Herschel intercepts asteroid Apophis

Data shows the asteroid is bigger than first estimated and less reflective.
By | Published: January 11, 2013 | Last updated on May 18, 2023
Herschel’s three-color view of asteroid Apophis. // Credit: ESA
The European Space Agency’s (ESA) Herschel Space Observatory made new observations of asteroid Apophis as it approached Earth. The data shows the asteroid is bigger than first estimated and less reflective.

Cataloged as asteroid (99942) Apophis (previously 2004 MN4), it is often nicknamed “the doomsday asteroid” in popular media after initial observations made after its discovery in 2004 gave it a 2.7 percent chance of striking Earth in April 2029.

With additional data, however, an impact in 2029 was soon ruled out, although the asteroid will pass within 22,000 miles (36,000 kilometers) of Earth’s surface, closer even than the orbits of geostationary satellites.

The asteroid will return to Earth’s neighborhood again in 2036, but quite how close it will come then is uncertain, as the 2029 approach is predicted to alter its orbit substantially. Obtaining improved physical parameters for Apophis and its orbit is thus of great importance in being able to make better predictions of its future trajectory.

Herschel had a good opportunity during the weekend, observing the asteroid for about two hours on its approach to Earth, ahead of the January 9 closest encounter at a little less than one-tenth of the distance from Earth to the Sun — about 9.0 million miles (14.5 million km). The observations were made as part of Herschel’s Guaranteed Time Program MACH-11.

“As well as the data being scientifically important in their own right, understanding key properties of asteroids will provide vital details for missions that might eventually visit potentially hazardous objects,” said Laurence O’Rourke from the European Space Astronomy Center (ESAC) near Madrid, Spain. “Apophis is only the second near-Earth asteroid observed by Herschel, and these were the fastest tracked observations by the space telescope — the asteroid moved at a rate of 205 arcseconds per hour as seen from Herschel’s viewpoint.”

Herschel provided the first thermal infrared observations of Apophis at different wavelengths, which, together with optical measurements, helped refine estimates of the asteroid’s properties. Previous estimates bracketed the asteroid’s average diameter at 890 feet (270 meters) ± 200 feet (60m); the new Herschel observations returned a more precise diameter of 1,065 feet (325m) ± 50 feet (15m).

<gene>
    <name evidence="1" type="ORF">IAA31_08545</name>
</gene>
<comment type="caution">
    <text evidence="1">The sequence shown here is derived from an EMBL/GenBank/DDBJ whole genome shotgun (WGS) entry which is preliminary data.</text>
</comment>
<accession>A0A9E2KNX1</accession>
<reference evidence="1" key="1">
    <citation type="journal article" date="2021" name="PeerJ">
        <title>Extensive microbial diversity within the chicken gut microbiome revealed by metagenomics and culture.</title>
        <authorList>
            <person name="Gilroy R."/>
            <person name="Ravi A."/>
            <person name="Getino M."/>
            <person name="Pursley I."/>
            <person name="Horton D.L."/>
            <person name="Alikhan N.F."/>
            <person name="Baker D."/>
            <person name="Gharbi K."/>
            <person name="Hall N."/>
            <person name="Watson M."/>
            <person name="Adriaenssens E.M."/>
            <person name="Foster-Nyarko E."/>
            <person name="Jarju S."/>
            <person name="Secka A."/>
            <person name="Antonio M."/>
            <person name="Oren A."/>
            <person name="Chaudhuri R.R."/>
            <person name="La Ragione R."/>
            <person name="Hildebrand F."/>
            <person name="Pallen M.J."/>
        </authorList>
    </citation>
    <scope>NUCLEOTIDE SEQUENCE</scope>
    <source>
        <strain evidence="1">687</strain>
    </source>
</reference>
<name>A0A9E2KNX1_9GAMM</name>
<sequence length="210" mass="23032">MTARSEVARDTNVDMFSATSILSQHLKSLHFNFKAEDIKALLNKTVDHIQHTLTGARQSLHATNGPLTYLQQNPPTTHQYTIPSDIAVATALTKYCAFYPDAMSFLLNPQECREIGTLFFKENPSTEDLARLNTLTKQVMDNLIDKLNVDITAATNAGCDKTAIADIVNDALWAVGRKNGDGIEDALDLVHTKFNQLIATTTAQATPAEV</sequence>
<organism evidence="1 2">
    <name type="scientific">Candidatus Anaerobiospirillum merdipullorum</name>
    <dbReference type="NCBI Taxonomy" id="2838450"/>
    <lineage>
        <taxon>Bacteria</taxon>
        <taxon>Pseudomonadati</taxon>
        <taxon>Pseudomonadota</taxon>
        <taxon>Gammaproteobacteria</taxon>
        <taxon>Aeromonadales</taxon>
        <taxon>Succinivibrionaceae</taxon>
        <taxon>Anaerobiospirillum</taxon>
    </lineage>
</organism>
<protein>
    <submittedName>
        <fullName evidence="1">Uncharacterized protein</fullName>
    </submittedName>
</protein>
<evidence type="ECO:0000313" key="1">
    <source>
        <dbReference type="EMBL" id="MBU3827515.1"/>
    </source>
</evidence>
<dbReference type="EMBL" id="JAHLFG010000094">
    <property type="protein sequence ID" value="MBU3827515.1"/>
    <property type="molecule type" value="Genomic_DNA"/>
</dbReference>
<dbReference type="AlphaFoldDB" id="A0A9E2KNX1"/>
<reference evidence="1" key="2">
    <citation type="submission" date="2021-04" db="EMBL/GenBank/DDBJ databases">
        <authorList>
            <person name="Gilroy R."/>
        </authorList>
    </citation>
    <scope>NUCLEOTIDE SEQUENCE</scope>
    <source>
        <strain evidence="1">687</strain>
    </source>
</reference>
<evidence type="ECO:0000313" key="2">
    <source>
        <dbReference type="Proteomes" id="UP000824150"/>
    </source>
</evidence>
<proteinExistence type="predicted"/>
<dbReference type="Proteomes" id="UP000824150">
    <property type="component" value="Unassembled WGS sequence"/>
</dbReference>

“The 20 percent increase in diameter from 890 feet (270m) to 1,065 feet (325m) translates into a 75 percent increase in our estimates of the asteroid’s volume or mass,” said Thomas Müller of the Max Planck Institute for Extraterrestrial Physics in Garching, Germany.

By analyzing the heat emitted by Apophis, Herschel also provided a new estimate of the asteroid’s albedo — a measure of its reflectivity — of 0.23. This value means that 23 percent of the sunlight falling onto the asteroid is reflected; the rest is absorbed and heats up the asteroid. The previous albedo estimate for Apophis was 0.33.

Knowing the thermal properties of an asteroid indicates how its orbit might be altered due to subtle heating by the Sun. Known as the Yarkovsky effect — the heating and cooling cycle of a small body as it rotates and as its distance from the Sun changes — can instigate long-term changes to the asteroid’s orbit.

“These numbers are first estimates based on the Herschel measurements alone, and other ongoing ground-based campaigns might produce additional pieces of information, which will allow us to improve our results,” said Müller.

“Although Apophis initially caught public interest as a possible Earth impactor, which is now considered highly improbable for the foreseeable future, it is of considerable interest in its own right, and as an example of the class of near Earth objects,” said Göran Pilbratt from ESA. “Our unique Herschel measurements play a key role for the physical characterization of Apophis, and will improve the long-term prediction of its orbit.”